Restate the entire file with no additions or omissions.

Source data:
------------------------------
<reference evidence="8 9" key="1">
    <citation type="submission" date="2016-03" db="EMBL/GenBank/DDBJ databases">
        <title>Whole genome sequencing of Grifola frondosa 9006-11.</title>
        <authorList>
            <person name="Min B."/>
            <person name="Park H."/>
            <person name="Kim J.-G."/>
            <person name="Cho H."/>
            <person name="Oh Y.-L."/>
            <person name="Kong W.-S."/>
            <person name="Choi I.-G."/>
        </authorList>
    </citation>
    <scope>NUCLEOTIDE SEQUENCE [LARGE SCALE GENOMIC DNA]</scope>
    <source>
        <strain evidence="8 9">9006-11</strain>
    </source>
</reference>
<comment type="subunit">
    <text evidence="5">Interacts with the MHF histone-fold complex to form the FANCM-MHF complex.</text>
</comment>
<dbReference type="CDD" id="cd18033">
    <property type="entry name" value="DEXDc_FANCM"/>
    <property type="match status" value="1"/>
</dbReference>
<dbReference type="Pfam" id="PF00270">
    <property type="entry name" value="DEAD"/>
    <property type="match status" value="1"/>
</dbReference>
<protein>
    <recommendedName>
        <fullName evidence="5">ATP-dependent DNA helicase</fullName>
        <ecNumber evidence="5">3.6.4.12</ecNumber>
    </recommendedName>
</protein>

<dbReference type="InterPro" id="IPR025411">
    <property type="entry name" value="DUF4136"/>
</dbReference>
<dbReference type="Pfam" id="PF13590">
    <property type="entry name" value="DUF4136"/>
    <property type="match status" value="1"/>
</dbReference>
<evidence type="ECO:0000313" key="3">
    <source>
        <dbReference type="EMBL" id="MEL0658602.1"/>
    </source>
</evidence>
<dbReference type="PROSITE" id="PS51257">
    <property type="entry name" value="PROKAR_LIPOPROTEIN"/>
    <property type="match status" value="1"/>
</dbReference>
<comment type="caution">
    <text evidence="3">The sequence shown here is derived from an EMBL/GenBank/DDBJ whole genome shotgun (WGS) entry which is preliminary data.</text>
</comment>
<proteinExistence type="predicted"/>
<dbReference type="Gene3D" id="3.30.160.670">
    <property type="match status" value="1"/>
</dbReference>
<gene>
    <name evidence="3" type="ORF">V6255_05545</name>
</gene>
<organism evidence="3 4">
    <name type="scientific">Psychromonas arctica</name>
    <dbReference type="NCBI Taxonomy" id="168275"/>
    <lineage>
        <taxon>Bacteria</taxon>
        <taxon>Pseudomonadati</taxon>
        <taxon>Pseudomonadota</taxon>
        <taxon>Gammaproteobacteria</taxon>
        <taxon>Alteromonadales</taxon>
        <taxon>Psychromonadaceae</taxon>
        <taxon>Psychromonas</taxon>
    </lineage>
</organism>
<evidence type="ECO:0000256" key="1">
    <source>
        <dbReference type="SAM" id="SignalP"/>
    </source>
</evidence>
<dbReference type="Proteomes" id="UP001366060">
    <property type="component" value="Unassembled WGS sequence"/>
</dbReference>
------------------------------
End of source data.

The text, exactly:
<reference evidence="8 9" key="1">
    <citation type="submission" date="2016-03" db="EMBL/GenBank/DDBJ databases">
        <title>Whole genome sequencing of Grifola frondosa 9006-11.</title>
        <authorList>
            <person name="Min B."/>
            <person name="Park H."/>
            <person name="Kim J.-G."/>
            <person name="Cho H."/>
            <person name="Oh Y.-L."/>
            <person name="Kong W.-S."/>
            <person name="Choi I.-G."/>
        </authorList>
    </citation>
    <scope>NUCLEOTIDE SEQUENCE [LARGE SCALE GENOMIC DNA]</scope>
    <source>
        <strain evidence="8 9">9006-11</strain>
    </source>
</reference>
<comment type="subunit">
    <text evidence="5">Interacts with the MHF histone-fold complex to form the FANCM-MHF complex.</text>
</comment>
<dbReference type="CDD" id="cd18033">
    <property type="entry name" value="DEXDc_FANCM"/>
    <property type="match status" value="1"/>
</dbReference>
<dbReference type="Pfam" id="PF00270">
    <property type="entry name" value="DEAD"/>
    <property type="match status" value="1"/>
</dbReference>
<protein>
    <recommendedName>
        <fullName evidence="5">ATP-dependent DNA helicase</fullName>
        <ecNumber evidence="5">3.6.4.12</ecNumber>
    </recommendedName>
</protein>

<dbReference type="InterPro" id="IPR025411">
    <property type="entry name" value="DUF4136"/>
</dbReference>
<dbReference type="Pfam" id="PF13590">
    <property type="entry name" value="DUF4136"/>
    <property type="match status" value="1"/>
</dbReference>
<evidence type="ECO:0000313" key="3">
    <source>
        <dbReference type="EMBL" id="MEL0658602.1"/>
    </source>
</evidence>
<dbReference type="PROSITE" id="PS51257">
    <property type="entry name" value="PROKAR_LIPOPROTEIN"/>
    <property type="match status" value="1"/>
</dbReference>
<comment type="caution">
    <text evidence="3">The sequence shown here is derived from an EMBL/GenBank/DDBJ whole genome shotgun (WGS) entry which is preliminary data.</text>
</comment>
<proteinExistence type="predicted"/>
<dbReference type="Gene3D" id="3.30.160.670">
    <property type="match status" value="1"/>
</dbReference>
<gene>
    <name evidence="3" type="ORF">V6255_05545</name>
</gene>
<organism evidence="3 4">
    <name type="scientific">Psychromonas arctica</name>
    <dbReference type="NCBI Taxonomy" id="168275"/>
    <lineage>
        <taxon>Bacteria</taxon>
        <taxon>Pseudomonadati</taxon>
        <taxon>Pseudomonadota</taxon>
        <taxon>Gammaproteobacteria</taxon>
        <taxon>Alteromonadales</taxon>
        <taxon>Psychromonadaceae</taxon>
        <taxon>Psychromonas</taxon>
    </lineage>
</organism>
<evidence type="ECO:0000256" key="1">
    <source>
        <dbReference type="SAM" id="SignalP"/>
    </source>
</evidence>
<dbReference type="Proteomes" id="UP001366060">
    <property type="component" value="Unassembled WGS sequence"/>
</dbReference>